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  1. Fernandez-Valverde, Selene L. (Ed.)
    Both the composition of cell types and their spatial distribution in a tissue play a critical role in cellular function, organ development, and disease progression. For example, intratumor heterogeneity and the distribution of transcriptional and genetic events in single cells drive the genesis and development of cancer. However, it can be challenging to fully characterize the molecular profile of cells in a tissue with high spatial resolution because microscopy has limited ability to extract comprehensive genomic information, and the spatial resolution of genomic techniques tends to be limited by dissection. There is a growing need for tools that can be used to explore the relationship between histological features, gene expression patterns, and spatially correlated genomic alterations in healthy and diseased tissue samples. Here, we present a technique that combines label-free histology with spatially resolved multiomics in unfixed and unstained tissue sections. This approach leverages stimulated Raman scattering microscopy to provide chemical contrast that reveals histological tissue architecture, allowing for high-resolution in situ laser microdissection of regions of interests. These microtissue samples are then processed for DNA and RNA sequencing to identify unique genetic profiles that correspond to distinct anatomical regions. We demonstrate the capabilities of this technique by mapping gene expression and copy number alterations to histologically defined regions in human oral squamous cell carcinoma (OSCC). Our approach provides complementary insights in tumorigenesis and offers an integrative tool for macroscale cancer tissues with spatial multiomics assessments.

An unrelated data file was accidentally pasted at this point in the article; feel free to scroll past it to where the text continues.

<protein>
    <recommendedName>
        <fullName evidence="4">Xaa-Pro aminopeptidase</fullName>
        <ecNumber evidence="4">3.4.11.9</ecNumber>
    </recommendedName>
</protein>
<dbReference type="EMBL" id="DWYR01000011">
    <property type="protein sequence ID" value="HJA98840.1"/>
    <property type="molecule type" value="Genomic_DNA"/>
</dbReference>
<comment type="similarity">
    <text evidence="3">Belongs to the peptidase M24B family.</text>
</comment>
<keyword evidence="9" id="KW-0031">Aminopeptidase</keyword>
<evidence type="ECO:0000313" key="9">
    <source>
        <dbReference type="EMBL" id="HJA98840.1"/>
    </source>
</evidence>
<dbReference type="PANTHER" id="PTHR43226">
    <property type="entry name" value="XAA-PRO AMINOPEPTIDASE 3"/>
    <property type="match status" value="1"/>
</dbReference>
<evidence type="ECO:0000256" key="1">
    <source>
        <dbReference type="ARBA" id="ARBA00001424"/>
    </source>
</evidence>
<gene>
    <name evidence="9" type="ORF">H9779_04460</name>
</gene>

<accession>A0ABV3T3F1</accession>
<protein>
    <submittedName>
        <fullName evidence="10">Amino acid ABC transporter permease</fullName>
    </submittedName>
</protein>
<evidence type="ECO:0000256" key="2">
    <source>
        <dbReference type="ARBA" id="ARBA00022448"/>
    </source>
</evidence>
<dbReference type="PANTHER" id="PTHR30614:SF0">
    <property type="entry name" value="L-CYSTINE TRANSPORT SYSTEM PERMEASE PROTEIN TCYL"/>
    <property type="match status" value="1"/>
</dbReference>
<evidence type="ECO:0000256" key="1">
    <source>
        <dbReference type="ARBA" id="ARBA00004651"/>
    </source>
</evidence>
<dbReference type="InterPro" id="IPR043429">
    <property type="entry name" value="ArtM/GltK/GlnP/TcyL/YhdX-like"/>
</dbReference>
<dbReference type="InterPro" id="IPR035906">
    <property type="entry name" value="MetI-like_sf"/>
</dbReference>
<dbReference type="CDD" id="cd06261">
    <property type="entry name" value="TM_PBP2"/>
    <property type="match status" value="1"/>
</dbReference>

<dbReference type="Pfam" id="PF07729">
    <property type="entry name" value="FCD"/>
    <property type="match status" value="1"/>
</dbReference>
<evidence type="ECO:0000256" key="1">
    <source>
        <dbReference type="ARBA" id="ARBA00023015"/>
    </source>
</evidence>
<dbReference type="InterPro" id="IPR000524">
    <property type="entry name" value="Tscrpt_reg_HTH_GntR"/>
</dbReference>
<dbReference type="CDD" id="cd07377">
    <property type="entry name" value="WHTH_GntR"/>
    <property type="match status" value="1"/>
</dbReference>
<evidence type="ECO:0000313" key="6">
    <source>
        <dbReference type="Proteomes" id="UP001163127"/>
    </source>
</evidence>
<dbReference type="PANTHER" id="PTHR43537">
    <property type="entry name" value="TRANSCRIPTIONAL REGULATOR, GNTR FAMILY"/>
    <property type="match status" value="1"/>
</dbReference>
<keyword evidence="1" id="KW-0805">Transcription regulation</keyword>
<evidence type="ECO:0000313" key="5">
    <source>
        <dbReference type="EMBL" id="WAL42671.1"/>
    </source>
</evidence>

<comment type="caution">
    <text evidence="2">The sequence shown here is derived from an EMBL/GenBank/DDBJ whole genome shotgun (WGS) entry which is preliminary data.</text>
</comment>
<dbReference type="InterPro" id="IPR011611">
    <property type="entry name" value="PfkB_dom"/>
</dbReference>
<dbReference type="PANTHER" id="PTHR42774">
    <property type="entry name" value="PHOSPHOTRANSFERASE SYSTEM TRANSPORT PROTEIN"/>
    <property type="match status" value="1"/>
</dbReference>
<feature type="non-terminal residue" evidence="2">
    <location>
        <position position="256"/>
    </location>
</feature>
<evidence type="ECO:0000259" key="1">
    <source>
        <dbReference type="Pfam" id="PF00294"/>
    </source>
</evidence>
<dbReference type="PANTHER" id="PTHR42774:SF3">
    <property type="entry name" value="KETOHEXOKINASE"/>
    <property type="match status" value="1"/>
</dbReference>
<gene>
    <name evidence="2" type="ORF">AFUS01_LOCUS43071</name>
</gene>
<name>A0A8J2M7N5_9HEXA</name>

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  2. null (Ed.)
    Exploring the spatiotemporal distribution of earthquake activity, especially earthquake migration of fault systems, can greatly to understand the basic mechanics of earthquakes and the assessment of earthquake risk. By establishing a three-dimensional strike-slip fault model, to derive the stress response and fault slip along the fault under regional stress conditions. Our study helps to create a long-term, complete earthquake catalog. We modelled Long-Short Term Memory (LSTM) networks for pattern recognition of the synthetical earthquake catalog. The performance of the models was compared using the mean-square error (MSE). Our results showed clearly the application of LSTM showed a meaningful result of 0.08% in the MSE values. Our best model can predict the time and magnitude of the earthquakes with a magnitude greater than Mw = 6.5 with a similar clustering period. These results showed conclusively that applying LSTM in a spatiotemporal series prediction provides a potential application in the study of earthquake mechanics and forecasting of major earthquake events. 
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  3. null (Ed.)
  4. null (Ed.)
  5. Abstract

    In large‐eddy simulations, subgrid‐scale (SGS) processes are parameterized as a function of filtered grid‐scale variables. First‐order, algebraic SGS models are based on the eddy‐viscosity assumption, which does not always hold for turbulence. Here we apply supervised deep neural networks (DNNs) to learn SGS stresses from a set of neighboring coarse‐grained velocity from direct numerical simulations of the convective boundary layer at friction Reynolds numbersReτup to 1243 without invoking the eddy‐viscosity assumption. The DNN model was found to produce higher correlation between SGS stresses compared to the Smagorinsky model and the Smagorinsky‐Bardina mixed model in the surface and mixed layers and can be applied to different grid resolutions and various stability conditions ranging from near neutral to very unstable. The DNN model can capture key statistics of turbulence ina posteriori(online) tests when applied to large‐eddy simulations of the atmospheric boundary layer.

     
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